The reason we have some concerns is that if we look at the growth in China, particularly over the last cycle, it has been fueled by debt. It’s had very high levels of fixed-capital investment, and very high levels of growth in debt-to-GDP. Historically, that combination has preceded most crises in financial history. That is a red flag.
We’ve seen the Chinese become much more overt about their geopolitical ambitions, such as their activities with respect to Taiwan and in the south China seas that have antagonized the Japanese and others. There is no question that China has become more front-foot forward geopolitically.
In this last quarter we saw one of the more important geopolitical developments of the last generation, which was the Chinese abolishing presidential term limits. There had been a consensus in the world that as Chinese wealth grew that they would converge to Western governance norms. But in fact, we are seeing a divergence.
In Xi Jinping’s speech at the 19th National Party Congress last year, he talked about the fact that they had a unique model of consultative democracy. But the removal of presidential term limits is its own risk. It’s a departure from the model of improved governance that people had been expecting from China. One has to ask the question, “Why did they choose this moment to abolish presidential term limit?” Perhaps it is because the forces that China has to manage have become more complicated. As they try to deleverage, their money supply growth rate has moved to a multi-decade low. At the same time the Chinese currency, which was cheap for many years and helped stimulate export growth, is arguably expensive. China has some headwinds to growth that complicate its ability to maintain social equilibrium. Perhaps that’s a motivating force for the removal of presidential term limits. Perhaps there were other things that have motivated it, whether it is concern over a trade war or its ambitions with respect to Taiwan or the like.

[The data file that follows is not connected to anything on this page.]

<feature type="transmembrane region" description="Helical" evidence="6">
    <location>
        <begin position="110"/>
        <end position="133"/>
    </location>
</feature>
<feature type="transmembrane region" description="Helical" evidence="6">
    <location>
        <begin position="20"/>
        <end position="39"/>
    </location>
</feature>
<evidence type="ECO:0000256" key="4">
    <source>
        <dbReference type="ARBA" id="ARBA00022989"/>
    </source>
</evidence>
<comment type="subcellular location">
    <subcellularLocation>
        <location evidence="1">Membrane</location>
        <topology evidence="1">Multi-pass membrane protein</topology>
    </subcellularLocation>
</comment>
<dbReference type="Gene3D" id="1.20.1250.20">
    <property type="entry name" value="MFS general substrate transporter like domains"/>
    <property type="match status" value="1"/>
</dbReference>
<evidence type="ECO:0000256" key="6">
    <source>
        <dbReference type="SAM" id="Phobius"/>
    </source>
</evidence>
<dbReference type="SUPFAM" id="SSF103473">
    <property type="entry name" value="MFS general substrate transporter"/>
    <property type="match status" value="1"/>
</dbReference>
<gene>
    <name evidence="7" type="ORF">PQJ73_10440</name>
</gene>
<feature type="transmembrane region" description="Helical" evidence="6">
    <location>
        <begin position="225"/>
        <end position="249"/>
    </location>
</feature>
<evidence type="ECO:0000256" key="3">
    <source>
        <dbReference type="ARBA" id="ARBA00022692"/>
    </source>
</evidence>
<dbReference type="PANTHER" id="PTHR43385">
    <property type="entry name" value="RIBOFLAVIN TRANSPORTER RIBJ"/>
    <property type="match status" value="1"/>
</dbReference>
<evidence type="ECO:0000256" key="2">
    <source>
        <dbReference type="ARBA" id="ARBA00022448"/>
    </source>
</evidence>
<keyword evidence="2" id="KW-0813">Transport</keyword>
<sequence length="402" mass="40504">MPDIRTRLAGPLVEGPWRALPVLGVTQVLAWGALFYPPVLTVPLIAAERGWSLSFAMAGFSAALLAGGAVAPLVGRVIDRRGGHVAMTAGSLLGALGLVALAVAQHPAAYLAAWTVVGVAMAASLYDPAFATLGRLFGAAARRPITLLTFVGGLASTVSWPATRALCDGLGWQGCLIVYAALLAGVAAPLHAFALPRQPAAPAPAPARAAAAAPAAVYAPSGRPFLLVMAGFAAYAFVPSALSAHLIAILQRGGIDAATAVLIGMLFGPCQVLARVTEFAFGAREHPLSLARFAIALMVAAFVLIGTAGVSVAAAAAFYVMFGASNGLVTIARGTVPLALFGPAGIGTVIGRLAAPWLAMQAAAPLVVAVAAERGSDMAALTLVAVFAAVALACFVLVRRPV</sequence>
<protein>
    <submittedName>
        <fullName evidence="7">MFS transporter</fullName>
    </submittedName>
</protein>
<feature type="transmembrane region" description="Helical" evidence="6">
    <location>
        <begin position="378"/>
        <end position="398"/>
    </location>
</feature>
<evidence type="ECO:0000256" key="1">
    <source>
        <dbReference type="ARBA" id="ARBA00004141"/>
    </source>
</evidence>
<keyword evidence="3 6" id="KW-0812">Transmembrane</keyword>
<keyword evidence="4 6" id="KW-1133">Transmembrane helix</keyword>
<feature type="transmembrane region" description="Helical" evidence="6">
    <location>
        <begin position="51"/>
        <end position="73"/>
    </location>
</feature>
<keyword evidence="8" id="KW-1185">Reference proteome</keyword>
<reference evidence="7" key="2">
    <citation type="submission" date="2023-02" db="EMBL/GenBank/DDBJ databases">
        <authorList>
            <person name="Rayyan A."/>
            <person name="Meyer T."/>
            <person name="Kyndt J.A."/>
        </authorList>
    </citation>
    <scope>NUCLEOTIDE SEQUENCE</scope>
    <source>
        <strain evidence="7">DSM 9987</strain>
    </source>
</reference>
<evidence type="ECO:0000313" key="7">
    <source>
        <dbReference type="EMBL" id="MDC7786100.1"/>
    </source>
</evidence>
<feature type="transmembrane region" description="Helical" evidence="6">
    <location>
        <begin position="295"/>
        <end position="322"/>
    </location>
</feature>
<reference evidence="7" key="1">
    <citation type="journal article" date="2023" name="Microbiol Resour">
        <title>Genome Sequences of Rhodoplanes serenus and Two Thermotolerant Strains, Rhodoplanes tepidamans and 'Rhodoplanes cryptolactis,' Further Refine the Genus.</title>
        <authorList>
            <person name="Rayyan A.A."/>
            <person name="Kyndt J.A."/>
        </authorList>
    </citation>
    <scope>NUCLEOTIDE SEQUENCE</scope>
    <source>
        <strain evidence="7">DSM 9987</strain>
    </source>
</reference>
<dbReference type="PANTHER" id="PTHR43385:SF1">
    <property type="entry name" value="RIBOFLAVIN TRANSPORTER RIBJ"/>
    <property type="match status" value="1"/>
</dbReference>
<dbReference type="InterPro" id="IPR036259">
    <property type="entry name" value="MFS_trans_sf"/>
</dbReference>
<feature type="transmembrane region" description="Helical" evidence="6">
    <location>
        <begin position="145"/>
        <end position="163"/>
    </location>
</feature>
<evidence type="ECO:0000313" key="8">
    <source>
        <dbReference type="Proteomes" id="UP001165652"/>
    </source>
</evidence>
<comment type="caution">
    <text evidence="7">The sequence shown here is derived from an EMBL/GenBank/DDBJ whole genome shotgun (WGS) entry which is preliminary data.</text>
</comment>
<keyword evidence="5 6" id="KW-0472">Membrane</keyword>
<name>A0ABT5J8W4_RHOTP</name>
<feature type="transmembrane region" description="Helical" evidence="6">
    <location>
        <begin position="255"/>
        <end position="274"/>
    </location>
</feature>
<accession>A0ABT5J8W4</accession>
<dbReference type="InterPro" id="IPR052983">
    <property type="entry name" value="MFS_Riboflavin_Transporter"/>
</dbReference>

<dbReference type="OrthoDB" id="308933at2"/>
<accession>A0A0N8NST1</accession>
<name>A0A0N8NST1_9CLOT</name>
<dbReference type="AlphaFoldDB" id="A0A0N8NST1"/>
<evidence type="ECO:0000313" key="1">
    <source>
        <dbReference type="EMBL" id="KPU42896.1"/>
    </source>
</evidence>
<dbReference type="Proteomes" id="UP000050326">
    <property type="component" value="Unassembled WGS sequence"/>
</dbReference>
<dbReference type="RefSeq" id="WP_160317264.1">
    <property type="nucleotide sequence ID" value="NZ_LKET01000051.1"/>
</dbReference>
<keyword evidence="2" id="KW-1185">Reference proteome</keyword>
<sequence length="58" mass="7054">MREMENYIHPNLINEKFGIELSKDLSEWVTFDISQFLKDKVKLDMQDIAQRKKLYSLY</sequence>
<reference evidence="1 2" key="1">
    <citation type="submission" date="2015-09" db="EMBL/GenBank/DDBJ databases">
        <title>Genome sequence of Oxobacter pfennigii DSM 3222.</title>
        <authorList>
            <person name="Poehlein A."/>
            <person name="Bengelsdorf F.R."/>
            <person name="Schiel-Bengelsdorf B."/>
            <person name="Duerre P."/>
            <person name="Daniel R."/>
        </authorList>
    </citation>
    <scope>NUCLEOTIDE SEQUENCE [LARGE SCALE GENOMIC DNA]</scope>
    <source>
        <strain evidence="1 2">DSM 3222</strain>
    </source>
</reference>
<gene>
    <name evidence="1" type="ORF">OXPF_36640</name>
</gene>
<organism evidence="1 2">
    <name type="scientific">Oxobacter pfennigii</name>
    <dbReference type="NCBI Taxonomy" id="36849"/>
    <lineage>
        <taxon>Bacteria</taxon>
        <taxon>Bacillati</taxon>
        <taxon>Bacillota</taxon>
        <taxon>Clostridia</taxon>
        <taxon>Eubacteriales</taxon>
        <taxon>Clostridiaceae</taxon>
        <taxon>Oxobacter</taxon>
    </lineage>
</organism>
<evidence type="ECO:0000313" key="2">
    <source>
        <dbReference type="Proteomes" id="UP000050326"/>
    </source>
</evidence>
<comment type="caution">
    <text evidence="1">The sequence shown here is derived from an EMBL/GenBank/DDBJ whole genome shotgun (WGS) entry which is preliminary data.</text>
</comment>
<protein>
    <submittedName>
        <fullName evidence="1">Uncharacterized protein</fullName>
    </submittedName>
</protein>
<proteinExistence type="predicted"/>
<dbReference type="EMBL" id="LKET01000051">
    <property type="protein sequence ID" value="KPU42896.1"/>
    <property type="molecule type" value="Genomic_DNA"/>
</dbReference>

China has been the largest marginal contributor to both money supply growth and fixed capital investment in the world over the last decade, and to see it move politically towards the removal of presidential term limits at a time when it is deleveraging is a question mark for us.
The Chinese economy is in some ways a closed economy as it runs a current-account surplus. Many of its financial entities are state controlled. It has many levers it can pull to muddle through an adjustment. We’re not necessarily predicting a crisis per se, but we are acknowledging the fact that the largest contributor to global growth has more complex problems to deal with going forward.
Global debt levels are higher than they were just before the global financial crisis. At the same time, rates and therefore the cost of financing are going up. Should investors worry about this, and why?
Matt: We mentioned earlier that if you add up household, nonfinancial corporate and government debt, you are correct; aggregate debt levels relative to GDP are higher than before the global financial crisis. There has been a shift in the mix of that debt away from residential debt in the West to sovereign debt. Often when you increase sovereign debt, the anatomy of economic adjustment is somewhat different from when you have private-sector debt crises.